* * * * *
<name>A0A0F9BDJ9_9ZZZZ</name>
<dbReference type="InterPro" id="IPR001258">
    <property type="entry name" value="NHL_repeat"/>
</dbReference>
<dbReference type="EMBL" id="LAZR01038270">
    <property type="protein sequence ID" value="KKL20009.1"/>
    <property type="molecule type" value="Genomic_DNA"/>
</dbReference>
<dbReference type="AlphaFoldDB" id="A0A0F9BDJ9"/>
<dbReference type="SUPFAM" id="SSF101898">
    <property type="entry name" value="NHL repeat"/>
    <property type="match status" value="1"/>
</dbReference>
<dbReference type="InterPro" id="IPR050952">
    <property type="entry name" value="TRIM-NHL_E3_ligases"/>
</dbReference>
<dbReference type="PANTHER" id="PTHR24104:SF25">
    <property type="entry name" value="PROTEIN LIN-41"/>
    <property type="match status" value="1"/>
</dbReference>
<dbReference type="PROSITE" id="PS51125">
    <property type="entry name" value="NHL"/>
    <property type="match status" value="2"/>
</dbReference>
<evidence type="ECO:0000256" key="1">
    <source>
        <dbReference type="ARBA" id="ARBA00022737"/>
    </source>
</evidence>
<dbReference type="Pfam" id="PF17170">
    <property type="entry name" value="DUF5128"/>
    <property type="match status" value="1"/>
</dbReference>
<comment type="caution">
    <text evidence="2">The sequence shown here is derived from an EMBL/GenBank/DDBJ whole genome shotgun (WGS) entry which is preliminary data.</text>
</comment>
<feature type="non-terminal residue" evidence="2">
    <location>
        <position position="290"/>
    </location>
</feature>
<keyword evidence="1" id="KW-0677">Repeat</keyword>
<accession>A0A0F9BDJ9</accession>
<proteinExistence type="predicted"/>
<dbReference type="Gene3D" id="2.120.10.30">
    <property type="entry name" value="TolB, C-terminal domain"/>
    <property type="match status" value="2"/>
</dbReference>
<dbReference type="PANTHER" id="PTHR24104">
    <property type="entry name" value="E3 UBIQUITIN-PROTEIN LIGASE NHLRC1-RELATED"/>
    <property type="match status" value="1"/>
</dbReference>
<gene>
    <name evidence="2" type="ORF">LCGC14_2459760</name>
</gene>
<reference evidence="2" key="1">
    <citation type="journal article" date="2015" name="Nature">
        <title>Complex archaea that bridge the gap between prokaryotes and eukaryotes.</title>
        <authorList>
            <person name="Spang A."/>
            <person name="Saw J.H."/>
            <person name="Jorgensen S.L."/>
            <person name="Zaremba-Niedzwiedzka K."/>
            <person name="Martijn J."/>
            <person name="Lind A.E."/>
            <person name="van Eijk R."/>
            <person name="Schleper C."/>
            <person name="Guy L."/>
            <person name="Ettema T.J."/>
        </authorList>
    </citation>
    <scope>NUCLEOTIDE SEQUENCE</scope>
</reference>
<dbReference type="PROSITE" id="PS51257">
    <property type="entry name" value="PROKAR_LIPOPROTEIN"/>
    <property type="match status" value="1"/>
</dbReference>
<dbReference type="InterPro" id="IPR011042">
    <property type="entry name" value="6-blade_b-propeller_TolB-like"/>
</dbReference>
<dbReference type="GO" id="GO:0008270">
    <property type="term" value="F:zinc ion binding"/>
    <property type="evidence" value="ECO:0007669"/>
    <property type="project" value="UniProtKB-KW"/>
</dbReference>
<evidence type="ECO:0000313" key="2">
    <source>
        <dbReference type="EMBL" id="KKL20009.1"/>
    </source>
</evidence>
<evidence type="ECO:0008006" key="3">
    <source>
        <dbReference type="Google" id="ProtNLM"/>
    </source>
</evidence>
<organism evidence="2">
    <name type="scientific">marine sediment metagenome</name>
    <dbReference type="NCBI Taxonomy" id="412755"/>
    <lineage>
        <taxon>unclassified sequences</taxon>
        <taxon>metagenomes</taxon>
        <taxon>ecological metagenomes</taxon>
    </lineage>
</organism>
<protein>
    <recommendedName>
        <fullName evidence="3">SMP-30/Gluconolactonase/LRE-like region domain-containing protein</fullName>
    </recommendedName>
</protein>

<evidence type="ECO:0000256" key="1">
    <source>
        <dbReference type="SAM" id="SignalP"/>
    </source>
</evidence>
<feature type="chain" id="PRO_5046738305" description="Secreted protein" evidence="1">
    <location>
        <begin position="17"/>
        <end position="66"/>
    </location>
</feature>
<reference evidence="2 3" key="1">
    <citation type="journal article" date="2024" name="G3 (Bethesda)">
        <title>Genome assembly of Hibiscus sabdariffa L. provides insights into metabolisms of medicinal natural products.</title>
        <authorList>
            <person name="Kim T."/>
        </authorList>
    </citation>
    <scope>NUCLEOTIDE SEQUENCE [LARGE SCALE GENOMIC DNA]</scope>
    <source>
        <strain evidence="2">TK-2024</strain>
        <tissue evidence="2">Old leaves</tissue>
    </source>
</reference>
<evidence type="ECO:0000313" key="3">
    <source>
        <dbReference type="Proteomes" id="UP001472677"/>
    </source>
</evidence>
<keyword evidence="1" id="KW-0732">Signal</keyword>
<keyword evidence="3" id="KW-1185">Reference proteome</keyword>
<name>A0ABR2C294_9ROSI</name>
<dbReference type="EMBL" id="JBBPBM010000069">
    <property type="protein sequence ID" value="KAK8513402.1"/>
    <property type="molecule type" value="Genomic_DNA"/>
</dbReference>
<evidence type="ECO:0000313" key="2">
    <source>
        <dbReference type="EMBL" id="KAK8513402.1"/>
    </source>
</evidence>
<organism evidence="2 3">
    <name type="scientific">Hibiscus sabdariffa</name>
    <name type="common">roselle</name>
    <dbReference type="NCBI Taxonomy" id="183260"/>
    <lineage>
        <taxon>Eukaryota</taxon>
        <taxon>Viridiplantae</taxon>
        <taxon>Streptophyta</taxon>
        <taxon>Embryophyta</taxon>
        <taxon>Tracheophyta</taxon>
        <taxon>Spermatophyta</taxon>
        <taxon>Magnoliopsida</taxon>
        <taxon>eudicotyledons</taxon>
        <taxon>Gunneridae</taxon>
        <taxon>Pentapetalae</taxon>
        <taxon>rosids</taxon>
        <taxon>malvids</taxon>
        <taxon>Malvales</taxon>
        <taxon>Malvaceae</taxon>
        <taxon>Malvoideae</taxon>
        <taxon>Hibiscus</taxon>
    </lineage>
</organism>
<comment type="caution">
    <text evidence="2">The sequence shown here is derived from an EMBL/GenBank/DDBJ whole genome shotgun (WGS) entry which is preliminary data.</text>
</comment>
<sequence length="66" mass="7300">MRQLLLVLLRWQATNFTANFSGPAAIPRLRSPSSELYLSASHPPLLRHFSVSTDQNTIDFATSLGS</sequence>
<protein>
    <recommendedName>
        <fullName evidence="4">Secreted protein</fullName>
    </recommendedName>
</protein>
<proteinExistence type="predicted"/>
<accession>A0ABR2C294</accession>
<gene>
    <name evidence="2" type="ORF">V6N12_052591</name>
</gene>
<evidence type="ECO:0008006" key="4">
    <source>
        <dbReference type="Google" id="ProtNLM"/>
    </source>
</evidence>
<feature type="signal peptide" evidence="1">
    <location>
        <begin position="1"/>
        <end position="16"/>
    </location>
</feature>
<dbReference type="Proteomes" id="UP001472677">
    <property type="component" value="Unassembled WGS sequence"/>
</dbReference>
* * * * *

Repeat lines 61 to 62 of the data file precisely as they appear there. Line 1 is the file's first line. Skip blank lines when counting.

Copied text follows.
            <person name="Saw J.H."/>
            <person name="Jorgensen S.L."/>